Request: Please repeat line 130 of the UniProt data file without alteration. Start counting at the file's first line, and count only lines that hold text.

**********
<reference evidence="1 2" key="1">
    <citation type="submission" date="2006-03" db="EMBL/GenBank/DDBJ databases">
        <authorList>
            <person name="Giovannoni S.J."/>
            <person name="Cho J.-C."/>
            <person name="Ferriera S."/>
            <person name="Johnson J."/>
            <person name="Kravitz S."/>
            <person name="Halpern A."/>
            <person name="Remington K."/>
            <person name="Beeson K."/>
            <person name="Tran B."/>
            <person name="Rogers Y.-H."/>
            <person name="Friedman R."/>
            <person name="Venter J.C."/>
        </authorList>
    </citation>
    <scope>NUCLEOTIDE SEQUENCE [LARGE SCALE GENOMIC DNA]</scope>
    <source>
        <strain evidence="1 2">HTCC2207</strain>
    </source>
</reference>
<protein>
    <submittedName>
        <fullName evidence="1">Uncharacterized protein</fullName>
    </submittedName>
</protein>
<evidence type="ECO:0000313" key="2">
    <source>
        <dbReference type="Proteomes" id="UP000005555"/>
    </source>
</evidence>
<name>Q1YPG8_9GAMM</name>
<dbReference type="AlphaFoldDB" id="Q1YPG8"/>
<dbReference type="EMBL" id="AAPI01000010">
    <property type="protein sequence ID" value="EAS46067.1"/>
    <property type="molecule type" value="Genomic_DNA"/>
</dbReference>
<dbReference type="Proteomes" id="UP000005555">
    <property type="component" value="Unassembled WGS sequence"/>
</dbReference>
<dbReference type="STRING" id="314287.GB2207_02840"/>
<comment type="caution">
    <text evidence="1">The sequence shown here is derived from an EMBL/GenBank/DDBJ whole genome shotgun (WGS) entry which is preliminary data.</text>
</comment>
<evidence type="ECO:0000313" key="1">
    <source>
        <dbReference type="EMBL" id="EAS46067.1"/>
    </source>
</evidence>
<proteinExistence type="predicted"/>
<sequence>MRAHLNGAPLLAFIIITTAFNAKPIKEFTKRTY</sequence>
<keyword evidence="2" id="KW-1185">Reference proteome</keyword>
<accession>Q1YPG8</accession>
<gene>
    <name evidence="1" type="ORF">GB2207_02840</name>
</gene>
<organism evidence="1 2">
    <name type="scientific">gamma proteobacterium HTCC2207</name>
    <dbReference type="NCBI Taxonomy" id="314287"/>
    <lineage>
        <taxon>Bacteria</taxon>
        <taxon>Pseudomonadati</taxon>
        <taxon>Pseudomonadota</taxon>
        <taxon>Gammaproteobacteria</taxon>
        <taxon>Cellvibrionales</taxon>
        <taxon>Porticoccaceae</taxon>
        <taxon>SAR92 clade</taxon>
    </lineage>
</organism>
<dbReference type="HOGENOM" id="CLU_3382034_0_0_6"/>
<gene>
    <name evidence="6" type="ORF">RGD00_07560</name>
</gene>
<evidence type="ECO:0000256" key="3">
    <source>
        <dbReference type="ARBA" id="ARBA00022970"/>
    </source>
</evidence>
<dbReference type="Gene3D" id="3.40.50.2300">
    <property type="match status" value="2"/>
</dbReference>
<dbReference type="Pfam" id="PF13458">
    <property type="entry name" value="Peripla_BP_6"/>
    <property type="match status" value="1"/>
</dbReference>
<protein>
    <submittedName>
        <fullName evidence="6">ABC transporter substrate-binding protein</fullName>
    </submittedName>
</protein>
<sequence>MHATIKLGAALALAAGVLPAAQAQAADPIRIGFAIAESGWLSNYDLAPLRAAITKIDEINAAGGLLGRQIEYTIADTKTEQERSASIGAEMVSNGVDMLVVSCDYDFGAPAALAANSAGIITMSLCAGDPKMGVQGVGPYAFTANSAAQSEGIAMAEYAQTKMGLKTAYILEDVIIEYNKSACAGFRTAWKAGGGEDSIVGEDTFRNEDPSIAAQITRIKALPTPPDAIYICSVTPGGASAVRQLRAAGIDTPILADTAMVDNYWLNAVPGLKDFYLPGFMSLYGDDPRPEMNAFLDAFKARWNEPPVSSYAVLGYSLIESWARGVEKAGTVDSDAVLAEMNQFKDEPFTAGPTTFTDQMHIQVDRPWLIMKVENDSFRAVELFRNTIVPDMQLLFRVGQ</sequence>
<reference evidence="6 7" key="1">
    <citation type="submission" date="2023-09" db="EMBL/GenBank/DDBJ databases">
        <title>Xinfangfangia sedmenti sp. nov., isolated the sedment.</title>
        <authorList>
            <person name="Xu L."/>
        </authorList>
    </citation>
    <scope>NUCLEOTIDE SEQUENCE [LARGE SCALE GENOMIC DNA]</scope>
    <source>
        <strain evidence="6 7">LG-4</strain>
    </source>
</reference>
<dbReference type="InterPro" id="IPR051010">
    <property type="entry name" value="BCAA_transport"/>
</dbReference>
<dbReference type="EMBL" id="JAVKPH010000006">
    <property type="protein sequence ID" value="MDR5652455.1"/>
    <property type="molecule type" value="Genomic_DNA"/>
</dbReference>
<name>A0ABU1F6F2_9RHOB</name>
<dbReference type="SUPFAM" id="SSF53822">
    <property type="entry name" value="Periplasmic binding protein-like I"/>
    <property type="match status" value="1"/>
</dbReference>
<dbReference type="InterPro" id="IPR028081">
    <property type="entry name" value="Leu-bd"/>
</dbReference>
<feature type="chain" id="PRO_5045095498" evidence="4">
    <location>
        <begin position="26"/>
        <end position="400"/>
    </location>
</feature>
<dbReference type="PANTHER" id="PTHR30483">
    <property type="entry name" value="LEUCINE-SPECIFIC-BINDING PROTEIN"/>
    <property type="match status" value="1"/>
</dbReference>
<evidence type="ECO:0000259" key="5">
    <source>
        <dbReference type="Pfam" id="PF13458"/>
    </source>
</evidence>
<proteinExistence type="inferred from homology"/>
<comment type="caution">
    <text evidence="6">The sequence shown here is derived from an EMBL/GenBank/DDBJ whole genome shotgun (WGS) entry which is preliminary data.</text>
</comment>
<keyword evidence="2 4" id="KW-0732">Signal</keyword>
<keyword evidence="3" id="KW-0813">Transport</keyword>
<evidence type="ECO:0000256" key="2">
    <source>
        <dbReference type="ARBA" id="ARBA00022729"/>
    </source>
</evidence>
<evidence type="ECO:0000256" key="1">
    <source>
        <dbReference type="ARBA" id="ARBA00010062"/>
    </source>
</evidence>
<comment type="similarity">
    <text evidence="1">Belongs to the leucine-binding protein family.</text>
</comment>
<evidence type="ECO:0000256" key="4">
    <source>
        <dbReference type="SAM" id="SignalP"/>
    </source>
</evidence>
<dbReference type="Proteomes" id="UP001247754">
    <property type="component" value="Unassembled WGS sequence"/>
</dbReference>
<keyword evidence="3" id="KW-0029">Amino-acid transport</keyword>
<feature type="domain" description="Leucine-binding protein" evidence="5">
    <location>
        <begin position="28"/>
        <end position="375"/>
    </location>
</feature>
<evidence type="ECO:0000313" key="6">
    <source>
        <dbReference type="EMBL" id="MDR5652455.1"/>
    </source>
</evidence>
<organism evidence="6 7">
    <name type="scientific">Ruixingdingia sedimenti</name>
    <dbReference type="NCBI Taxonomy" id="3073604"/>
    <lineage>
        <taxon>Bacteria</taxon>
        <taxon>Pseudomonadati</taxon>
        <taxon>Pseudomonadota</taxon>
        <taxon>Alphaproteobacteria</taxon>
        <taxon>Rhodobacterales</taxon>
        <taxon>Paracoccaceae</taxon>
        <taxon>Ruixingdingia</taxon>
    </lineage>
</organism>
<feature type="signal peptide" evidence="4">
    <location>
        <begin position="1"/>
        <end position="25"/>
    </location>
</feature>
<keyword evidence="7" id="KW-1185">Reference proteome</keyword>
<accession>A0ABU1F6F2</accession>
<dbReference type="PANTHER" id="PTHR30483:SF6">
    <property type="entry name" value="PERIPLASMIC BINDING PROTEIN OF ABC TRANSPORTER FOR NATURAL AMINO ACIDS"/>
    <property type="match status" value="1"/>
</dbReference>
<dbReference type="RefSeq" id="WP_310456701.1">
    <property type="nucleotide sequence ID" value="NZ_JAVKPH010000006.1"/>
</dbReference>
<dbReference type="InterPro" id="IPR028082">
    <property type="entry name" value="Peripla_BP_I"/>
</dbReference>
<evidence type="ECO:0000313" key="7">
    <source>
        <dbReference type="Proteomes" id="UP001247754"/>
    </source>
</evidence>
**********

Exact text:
<evidence type="ECO:0000259" key="5">